The demand curve for Landsat imagery slopes downward, following the law of demand. As the price per scene increases, the quantity of scenes demanded decreases and vice versa. There is considerable evidence to support this downward sloping demand curve for Landsat imagery. First, when prices reached $4,400 a scene during the era of privatization, many users were priced out of the market and switched to other imagery. Second, since the imagery has been available at no cost, the number of users and number of scenes downloaded has increased substantially. Finally, the CVM analysis presented here confirms what is expected: at higher bid amounts, there is a lower probability that survey respondents would pay for the imagery. At different price points, both the number of imagery users and the number of scenes downloaded would be expected to change. Economic benefits, or consumer surplus, can be illustrated graphically as the area under the demand curve and above the price paid for a particular good. At a price of $0 per scene, the entire area under the demand curve reflects the economic benefits received from the use of Landsat imagery, as shown in figure 2.
Figure 2. Illustrative demand curve for Landsat imagery with economic benefits provided at a price of $0.
Figure 3 shows the effects of charging a positive price, $X*, for the use of Landsat imagery. At this price, a quantity of Q* scenes would be downloaded. The economic benefits that users would receive are illustrated by the shaded area with diagonal stripes. The loss in economic benefits to users who continue to use Landsat imagery but now pay $X* per scene is illustrated by the shaded area with horizontal stripes. This same amount would be transferred to the government as revenue. Finally, the shaded area with vertical stripes represents a loss in economic benefits due to users who are not willing to pay $X* per scene exiting the market for Landsat imagery. This area is a combination of remaining users downloading fewer scenes and other users completely exiting the market because they value the image at less than $X* per scene. Because this loss in surplus accrues to no one as a gain, it is referred to in economics as deadweight loss. Charging any positive price for a nonrival good is economically inefficient; it results in under consumption of the good and a net loss of economic benefits to society.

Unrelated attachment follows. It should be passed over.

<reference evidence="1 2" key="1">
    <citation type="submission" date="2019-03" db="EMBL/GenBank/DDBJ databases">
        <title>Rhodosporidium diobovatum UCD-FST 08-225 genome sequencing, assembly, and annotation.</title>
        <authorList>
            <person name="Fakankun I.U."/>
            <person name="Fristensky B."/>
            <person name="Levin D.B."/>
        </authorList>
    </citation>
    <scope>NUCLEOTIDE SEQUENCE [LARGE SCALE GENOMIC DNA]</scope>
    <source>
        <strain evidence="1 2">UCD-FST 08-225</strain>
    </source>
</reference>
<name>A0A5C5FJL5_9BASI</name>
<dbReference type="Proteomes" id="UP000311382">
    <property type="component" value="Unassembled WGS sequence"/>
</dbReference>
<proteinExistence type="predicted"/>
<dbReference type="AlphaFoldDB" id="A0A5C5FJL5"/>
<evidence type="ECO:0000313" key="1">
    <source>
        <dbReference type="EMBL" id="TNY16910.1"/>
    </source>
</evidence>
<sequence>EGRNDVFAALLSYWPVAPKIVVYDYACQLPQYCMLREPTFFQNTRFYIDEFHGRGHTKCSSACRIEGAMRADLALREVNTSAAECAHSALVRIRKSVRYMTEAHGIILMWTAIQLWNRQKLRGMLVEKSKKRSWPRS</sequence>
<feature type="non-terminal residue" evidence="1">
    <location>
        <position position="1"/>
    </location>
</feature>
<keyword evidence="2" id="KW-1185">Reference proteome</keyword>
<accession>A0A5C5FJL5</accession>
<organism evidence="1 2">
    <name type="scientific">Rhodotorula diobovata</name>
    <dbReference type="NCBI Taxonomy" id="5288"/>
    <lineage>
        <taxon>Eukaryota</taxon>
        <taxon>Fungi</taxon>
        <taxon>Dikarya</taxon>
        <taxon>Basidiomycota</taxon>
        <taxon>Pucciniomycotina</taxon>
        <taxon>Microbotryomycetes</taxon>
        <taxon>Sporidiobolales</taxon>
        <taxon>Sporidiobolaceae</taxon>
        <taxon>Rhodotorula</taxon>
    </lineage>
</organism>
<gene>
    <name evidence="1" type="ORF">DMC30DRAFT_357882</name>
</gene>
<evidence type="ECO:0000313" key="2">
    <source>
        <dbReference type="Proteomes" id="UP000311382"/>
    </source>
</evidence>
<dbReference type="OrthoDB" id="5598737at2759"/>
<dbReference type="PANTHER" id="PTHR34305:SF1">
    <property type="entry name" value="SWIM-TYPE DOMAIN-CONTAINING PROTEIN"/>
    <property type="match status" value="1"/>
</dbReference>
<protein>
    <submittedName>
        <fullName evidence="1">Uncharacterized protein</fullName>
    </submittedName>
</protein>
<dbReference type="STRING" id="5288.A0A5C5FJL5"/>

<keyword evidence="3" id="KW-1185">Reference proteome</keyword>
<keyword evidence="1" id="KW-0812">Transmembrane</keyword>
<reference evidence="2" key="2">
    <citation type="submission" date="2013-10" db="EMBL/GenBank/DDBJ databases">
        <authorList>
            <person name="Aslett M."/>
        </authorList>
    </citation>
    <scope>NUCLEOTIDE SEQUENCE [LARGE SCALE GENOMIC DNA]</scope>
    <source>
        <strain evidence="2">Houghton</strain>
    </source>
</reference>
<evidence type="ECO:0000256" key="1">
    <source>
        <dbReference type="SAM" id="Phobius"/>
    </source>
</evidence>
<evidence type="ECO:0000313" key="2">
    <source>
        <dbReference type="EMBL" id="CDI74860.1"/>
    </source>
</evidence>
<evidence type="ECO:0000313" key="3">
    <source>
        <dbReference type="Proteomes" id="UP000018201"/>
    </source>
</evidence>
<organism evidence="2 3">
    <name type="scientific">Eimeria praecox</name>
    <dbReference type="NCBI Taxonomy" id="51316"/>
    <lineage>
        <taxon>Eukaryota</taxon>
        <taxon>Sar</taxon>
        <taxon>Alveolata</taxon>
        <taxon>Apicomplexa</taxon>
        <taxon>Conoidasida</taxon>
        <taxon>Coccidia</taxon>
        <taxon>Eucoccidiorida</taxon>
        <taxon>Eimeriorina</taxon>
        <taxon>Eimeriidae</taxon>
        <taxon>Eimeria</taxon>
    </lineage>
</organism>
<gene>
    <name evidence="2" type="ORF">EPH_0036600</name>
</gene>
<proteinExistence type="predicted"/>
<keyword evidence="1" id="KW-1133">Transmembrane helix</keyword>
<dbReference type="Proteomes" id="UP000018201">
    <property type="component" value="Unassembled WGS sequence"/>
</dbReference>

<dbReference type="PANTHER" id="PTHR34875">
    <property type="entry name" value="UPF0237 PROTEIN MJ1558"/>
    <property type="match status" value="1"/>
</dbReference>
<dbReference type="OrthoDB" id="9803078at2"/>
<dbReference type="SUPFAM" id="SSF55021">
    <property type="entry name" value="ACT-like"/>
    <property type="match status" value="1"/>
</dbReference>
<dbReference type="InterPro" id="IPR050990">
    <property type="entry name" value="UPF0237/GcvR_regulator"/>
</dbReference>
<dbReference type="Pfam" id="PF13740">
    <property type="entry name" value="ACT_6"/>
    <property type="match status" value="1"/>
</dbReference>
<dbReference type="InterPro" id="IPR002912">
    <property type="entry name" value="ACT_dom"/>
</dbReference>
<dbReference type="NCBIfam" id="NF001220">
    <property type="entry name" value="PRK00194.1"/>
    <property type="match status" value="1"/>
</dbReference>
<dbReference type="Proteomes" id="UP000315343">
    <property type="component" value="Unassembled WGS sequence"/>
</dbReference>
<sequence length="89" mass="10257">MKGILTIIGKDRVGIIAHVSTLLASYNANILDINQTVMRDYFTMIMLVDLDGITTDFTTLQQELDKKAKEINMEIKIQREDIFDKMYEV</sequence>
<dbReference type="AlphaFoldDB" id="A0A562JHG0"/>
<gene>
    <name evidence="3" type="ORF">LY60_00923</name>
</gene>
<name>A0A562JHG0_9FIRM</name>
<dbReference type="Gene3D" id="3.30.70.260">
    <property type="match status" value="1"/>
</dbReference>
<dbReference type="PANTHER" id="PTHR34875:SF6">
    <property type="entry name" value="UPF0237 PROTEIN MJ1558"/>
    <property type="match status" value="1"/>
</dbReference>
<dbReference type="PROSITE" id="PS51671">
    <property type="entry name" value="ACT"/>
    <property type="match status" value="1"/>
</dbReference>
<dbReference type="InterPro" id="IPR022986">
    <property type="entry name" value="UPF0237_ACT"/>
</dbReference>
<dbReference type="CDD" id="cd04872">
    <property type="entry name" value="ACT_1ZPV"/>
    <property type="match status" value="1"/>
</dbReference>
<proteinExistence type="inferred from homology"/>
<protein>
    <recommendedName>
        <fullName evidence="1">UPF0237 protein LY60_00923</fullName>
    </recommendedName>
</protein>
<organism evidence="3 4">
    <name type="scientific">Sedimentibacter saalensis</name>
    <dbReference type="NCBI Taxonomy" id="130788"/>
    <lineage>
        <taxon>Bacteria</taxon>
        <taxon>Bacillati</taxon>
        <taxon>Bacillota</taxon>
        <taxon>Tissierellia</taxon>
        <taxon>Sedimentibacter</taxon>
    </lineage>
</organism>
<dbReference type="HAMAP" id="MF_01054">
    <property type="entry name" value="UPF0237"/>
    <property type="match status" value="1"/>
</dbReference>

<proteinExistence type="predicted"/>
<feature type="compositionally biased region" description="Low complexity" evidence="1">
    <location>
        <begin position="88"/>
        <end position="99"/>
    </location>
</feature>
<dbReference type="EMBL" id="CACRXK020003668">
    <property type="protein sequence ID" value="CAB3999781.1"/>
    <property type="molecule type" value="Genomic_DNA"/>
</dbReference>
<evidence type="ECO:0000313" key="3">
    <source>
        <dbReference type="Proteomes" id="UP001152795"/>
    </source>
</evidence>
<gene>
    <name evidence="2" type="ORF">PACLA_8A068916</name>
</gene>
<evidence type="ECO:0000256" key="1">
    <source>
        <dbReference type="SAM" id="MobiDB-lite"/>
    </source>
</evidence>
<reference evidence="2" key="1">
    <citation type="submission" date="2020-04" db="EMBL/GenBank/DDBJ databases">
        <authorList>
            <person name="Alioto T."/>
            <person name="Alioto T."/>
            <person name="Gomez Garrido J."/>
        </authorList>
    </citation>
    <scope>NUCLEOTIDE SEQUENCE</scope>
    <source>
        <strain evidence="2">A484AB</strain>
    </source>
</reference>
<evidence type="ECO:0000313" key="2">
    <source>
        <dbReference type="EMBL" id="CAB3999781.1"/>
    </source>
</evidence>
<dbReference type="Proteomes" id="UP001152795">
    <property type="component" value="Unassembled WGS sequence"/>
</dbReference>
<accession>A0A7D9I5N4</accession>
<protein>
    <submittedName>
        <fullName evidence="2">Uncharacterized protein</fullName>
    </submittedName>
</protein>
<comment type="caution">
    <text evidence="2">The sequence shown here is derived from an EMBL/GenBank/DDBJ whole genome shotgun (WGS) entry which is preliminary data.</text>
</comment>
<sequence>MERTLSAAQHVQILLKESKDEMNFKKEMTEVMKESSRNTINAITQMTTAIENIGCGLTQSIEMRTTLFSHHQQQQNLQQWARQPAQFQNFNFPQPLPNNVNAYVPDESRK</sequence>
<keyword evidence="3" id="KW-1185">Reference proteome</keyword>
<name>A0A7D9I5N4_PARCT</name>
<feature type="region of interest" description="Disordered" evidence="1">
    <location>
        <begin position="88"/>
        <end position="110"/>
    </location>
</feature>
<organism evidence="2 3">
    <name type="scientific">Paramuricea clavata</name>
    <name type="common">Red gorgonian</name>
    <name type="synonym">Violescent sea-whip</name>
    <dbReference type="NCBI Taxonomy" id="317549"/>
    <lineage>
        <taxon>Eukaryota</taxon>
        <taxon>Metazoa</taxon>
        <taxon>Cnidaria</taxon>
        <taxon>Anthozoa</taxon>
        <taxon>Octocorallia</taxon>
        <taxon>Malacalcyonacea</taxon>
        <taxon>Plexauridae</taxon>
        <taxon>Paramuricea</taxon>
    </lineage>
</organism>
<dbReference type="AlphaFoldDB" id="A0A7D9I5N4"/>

Figure 3. Illustrative demand curve for Landsat imagery with economic benefits provided at a price greater than $0.
The CVM analysis presented in this section shows that, though there is a small group of users who would pay a lot for Landsat imagery, most users are not willing, or able, to pay very much. More than two-thirds (68%) of users responded No to both CVM questions (and thus both bid amounts) they received. Charging a positive price for the use of imagery would restrict access with no associated net gain to society. It would prevent some individuals from receiving benefits from the use of the imagery either by causing them to exit the market or by causing them to obtain fewer scenes than they would otherwise, while the Federal Government would incur no additional cost in letting these users have access to the imagery. As shown in figure 3, charging a positive price for a nonrival good such as Landsat imagery results in a deadweight loss to society; even charging a minimal price would result in considerable economic losses. The economically efficient price to charge users is zero.